Members of Kinley Sexton’s family at the fundraiser at Clermotn Northeastern Middle School Jan. 18. Kinley is the purple knit hat in the front row, between her parents Bryan and Ashley. Her great-grandparents, Ken and Betty Scott, are to Bryan’s right. Kinley’s grandfather, Brent Scott, is front row, far right, and her grandmother, Sheri Scott, is in the back row, behind Bryan.

‘An amazing night:’ Community comes out for Kinley Sexton

By Dick Maloney

One word was repeated over and over at Clermont Northeastern Middle School Jan. 18.

“This is … this is just amazing,” Lori Diekmann said, her voice catching as she looked around the crowded cafeteria and gym at the school.

Diekmann was one of the organizers of the spaghetti dinner fundraiser for 6-year-old Kinley Sexton and her family. Kinley was diagnosed last April with DIPG – Diffuse Intrinsic Pontine Glioma. Tests discovered a tumor on her brain stem. In the nine months since, community members have stood by the family’s side with a series of events, including a 5K run/walk and an event with bands and auction at Jimmy B’s Bar and Grill on Ohio Pike.

Kinley’s father, Bryan Sexton, described the journey as “stressful and tiresome.”

“It’s amazing. We’re very grateful. We appreciate it. It’s amazing the amount of  … I don’t know what to tell you. She means the world to us, and it’s surreal to think that all of these people would take time out of their day to come help us as a family,” he said.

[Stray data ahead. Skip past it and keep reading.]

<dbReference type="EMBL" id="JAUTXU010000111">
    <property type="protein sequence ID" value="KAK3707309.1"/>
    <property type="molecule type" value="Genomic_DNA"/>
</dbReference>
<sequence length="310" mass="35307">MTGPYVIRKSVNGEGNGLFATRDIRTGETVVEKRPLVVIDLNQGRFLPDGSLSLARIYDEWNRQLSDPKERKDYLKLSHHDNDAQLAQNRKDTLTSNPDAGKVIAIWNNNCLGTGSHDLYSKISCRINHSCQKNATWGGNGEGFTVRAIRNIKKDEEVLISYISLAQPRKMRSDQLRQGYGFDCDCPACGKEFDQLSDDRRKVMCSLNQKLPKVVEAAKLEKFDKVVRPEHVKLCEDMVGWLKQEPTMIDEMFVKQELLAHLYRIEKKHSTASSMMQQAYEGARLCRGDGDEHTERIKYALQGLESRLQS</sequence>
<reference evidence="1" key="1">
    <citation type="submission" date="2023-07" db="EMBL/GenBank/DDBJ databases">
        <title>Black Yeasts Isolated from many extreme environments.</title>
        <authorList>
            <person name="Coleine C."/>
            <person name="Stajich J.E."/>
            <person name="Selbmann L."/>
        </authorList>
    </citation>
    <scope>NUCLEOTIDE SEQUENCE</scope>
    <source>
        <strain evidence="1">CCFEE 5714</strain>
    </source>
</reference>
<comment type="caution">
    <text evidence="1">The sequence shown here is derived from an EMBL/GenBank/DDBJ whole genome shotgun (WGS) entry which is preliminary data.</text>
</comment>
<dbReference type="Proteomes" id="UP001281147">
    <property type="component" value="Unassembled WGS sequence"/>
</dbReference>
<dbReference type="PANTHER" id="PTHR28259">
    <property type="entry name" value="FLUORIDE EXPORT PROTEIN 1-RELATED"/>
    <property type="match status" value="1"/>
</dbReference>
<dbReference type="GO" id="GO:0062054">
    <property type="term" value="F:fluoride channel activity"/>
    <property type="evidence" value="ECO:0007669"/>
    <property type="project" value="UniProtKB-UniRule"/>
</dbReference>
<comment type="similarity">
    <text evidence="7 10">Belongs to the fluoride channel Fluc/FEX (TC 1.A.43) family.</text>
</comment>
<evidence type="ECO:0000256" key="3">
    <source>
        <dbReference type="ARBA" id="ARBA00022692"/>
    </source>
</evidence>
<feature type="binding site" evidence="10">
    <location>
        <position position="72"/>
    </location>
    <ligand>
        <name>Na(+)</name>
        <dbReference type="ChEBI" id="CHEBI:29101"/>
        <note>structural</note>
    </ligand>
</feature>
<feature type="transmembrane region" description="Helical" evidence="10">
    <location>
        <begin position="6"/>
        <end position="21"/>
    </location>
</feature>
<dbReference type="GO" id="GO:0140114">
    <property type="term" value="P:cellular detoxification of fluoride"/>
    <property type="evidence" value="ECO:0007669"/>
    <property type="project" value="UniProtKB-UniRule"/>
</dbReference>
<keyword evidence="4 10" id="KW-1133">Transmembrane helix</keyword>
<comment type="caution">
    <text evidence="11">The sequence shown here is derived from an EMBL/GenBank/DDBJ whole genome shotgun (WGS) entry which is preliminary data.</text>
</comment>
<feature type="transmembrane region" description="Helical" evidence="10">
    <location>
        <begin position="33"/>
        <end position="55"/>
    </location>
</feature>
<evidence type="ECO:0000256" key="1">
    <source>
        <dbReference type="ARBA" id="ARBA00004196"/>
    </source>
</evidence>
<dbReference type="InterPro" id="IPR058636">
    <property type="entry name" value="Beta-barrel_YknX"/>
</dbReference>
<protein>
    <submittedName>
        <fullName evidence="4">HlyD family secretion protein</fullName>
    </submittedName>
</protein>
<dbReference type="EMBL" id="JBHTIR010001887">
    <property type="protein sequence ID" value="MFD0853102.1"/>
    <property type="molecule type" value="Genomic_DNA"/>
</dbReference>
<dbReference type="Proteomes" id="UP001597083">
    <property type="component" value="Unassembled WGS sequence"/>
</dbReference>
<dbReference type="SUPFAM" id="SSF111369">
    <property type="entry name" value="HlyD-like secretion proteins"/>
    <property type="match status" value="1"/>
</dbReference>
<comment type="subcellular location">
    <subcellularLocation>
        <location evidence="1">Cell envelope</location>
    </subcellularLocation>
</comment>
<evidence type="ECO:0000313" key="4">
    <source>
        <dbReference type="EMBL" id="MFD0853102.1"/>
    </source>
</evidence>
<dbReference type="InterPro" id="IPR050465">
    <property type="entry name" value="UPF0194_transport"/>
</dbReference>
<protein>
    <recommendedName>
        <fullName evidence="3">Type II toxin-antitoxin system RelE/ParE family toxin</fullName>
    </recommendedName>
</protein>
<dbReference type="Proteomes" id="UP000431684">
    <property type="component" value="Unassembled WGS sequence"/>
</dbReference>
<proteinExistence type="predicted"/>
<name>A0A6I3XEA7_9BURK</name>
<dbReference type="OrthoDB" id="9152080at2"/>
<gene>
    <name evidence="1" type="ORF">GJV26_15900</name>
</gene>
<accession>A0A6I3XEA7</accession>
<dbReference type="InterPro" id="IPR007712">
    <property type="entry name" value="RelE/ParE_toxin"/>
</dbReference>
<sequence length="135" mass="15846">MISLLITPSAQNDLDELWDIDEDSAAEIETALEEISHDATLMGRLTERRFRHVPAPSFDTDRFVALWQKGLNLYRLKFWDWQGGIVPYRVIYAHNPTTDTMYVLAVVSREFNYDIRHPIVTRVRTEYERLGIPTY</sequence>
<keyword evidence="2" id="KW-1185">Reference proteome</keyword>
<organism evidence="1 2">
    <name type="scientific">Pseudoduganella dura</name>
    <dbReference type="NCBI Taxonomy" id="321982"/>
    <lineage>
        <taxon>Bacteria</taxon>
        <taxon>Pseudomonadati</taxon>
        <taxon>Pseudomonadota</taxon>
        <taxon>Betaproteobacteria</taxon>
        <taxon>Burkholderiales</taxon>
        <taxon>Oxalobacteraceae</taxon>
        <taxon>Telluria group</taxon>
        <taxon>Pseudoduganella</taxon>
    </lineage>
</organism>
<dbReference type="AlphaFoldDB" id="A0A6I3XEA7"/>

Sheri Scott, Kinley’s grandmother, said the family has been on a “rollercoaster.”

“From the time we find out, it was disbelief. Why us? What did we do? What did we not do? Then reality set in and it’s like, ‘OK, what do we have to do?’ And the whole thing is we just did it. No choice, so you just do it,” she said.

“I know we had a great community, but to see people come together like this, it’s just really amazing,” Sheri Scott said.

CNE Assistant Superintendent Wayne Johnson contacted community partners for everything from items for a silent auction, donations for basket raffles and contributions of food and drink.

“Milford La Rosa’s took care of us. Loveland La Rosa’s gave us gift cards and baskets and other things. Loveland La Rosa’s gave us some baskets as well, but they kept calling us back, gave us spaghetti, gave us spaghetti sauce,” Johnson said.

Several Kroger stores also provided needed items.

“Everything is donated. We had people calling saying ‘We can do a sheet cake, or we can do this.’ Frisch’s gave us 10 pies. Coca Cola gave us 20 cases of soft drink. We had another individual give us 15 cases. We had another, Beechmont Ford, gave us 15 cases of soft drinks and 12 cases of water. Everywhere we went, it was just overwhelming. Nobody ever said no.

“It’s just kind of an amazing community.”

One-thousand tickets were printed for the dinner, and sold for $10 each. Johnson said 750 tickets were sold in advance, and a huge walkup crowd, which included Felicity fans coming for the boys basketball games that evening, raised the total far above what anyone expected. Donations are still coming in and being recorded and deposited at People’s Bank.

“You look at Felicity coming in here, they came in, their kids put 10s and 20s in the donation barrel,” Johnson said.